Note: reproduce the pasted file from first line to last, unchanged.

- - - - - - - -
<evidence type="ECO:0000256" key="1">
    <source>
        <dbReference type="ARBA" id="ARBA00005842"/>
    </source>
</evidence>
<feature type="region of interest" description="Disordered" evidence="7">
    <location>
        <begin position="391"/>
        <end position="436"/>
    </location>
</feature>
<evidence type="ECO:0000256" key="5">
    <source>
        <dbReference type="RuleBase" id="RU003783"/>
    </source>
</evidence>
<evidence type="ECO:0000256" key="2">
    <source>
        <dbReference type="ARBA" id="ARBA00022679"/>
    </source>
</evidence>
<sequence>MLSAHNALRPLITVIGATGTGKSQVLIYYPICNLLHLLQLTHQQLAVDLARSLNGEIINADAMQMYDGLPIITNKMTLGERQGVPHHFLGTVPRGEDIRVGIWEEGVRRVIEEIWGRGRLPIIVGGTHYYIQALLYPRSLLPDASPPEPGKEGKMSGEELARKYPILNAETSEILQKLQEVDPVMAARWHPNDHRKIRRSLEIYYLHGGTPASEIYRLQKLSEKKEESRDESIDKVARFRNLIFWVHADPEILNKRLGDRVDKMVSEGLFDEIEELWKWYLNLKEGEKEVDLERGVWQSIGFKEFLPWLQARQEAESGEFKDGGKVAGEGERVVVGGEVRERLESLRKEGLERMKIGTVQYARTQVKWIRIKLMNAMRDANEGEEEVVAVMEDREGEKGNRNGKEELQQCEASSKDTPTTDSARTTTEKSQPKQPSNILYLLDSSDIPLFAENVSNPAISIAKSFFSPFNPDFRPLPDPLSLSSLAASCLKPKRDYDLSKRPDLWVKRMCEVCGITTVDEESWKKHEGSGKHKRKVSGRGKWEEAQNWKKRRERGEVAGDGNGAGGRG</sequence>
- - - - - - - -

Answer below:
<evidence type="ECO:0000256" key="1">
    <source>
        <dbReference type="ARBA" id="ARBA00005842"/>
    </source>
</evidence>
<feature type="region of interest" description="Disordered" evidence="7">
    <location>
        <begin position="391"/>
        <end position="436"/>
    </location>
</feature>
<evidence type="ECO:0000256" key="5">
    <source>
        <dbReference type="RuleBase" id="RU003783"/>
    </source>
</evidence>
<evidence type="ECO:0000256" key="2">
    <source>
        <dbReference type="ARBA" id="ARBA00022679"/>
    </source>
</evidence>
<sequence>MLSAHNALRPLITVIGATGTGKSQVLIYYPICNLLHLLQLTHQQLAVDLARSLNGEIINADAMQMYDGLPIITNKMTLGERQGVPHHFLGTVPRGEDIRVGIWEEGVRRVIEEIWGRGRLPIIVGGTHYYIQALLYPRSLLPDASPPEPGKEGKMSGEELARKYPILNAETSEILQKLQEVDPVMAARWHPNDHRKIRRSLEIYYLHGGTPASEIYRLQKLSEKKEESRDESIDKVARFRNLIFWVHADPEILNKRLGDRVDKMVSEGLFDEIEELWKWYLNLKEGEKEVDLERGVWQSIGFKEFLPWLQARQEAESGEFKDGGKVAGEGERVVVGGEVRERLESLRKEGLERMKIGTVQYARTQVKWIRIKLMNAMRDANEGEEEVVAVMEDREGEKGNRNGKEELQQCEASSKDTPTTDSARTTTEKSQPKQPSNILYLLDSSDIPLFAENVSNPAISIAKSFFSPFNPDFRPLPDPLSLSSLAASCLKPKRDYDLSKRPDLWVKRMCEVCGITTVDEESWKKHEGSGKHKRKVSGRGKWEEAQNWKKRRERGEVAGDGNGAGGRG</sequence>